Finding time to "sharpen the saw" is easier said than done. As recent faculty association survey noted, faculty have difficulty finding time to stay current in their field. This is not due to lack of desire, but the difficulty in allocating time for these activities. With the day-to-day demands of a high teaching load, faculty must explicitly allocate and preserve time for their development, or it simply will not happen.
Faculty members generally rely on their own sense of professionalism to determine what is needed to hone their instructional skills and stay current in their field.
While one's professional development plan is self-initiated, it must be coordinated with one's department and college. Funding for conferences and course load allocations are determined by department chairs. Leaves are reviewed by college Faculty Development committees, deans and department chairs, and by the administration.
Conversations with department and college leaders are critical for apportioning time and funding for these activities. In a survey last semester, less than half of the faculty noted that they reviewed their professional development plans with their department chair on a yearly basis.
To encourage more discussion between faculty and department chairs, a Faculty Development Planning Tool and Planning Worksheet are now available on the Learning & Teaching website. Department chairs and deans will discuss ideas on using the worksheet in June training meetings.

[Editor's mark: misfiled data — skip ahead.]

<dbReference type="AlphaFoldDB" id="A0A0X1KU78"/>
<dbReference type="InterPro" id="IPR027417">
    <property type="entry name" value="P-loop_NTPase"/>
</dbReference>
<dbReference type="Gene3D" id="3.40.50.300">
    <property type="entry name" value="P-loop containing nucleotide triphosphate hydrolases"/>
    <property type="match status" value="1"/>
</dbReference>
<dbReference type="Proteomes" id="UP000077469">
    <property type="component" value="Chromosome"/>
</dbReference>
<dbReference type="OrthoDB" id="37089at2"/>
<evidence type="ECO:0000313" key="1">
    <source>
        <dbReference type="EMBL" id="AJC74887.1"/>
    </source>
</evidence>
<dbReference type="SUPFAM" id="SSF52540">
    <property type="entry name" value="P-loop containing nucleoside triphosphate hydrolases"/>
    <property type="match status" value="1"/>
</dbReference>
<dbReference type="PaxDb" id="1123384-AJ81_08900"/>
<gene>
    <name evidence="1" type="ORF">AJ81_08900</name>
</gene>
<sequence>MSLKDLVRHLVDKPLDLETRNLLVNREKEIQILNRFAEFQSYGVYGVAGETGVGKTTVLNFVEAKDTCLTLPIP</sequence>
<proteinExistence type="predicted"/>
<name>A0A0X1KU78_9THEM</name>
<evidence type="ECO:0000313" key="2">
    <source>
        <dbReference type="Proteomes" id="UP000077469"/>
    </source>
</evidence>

While department chairs may modify the format of planning worksheet to meet their department's specific needs, the posted worksheet provides a framework to look five years into the future. Undoubtedly specific plans will change over time, but the longer time frame allows for planning more self-directed periods of focus. Various aspects of faculty development have been defined in the following categories:
The Faculty Development Planning Tool provides more detailed explanations, examples, tips, and pitfalls to avoid when completing the planning worksheet.
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Thursday, March 17, 2011 2:55 PM
Faculty Development is key to any academic professionalism. The outline form is a handy tool.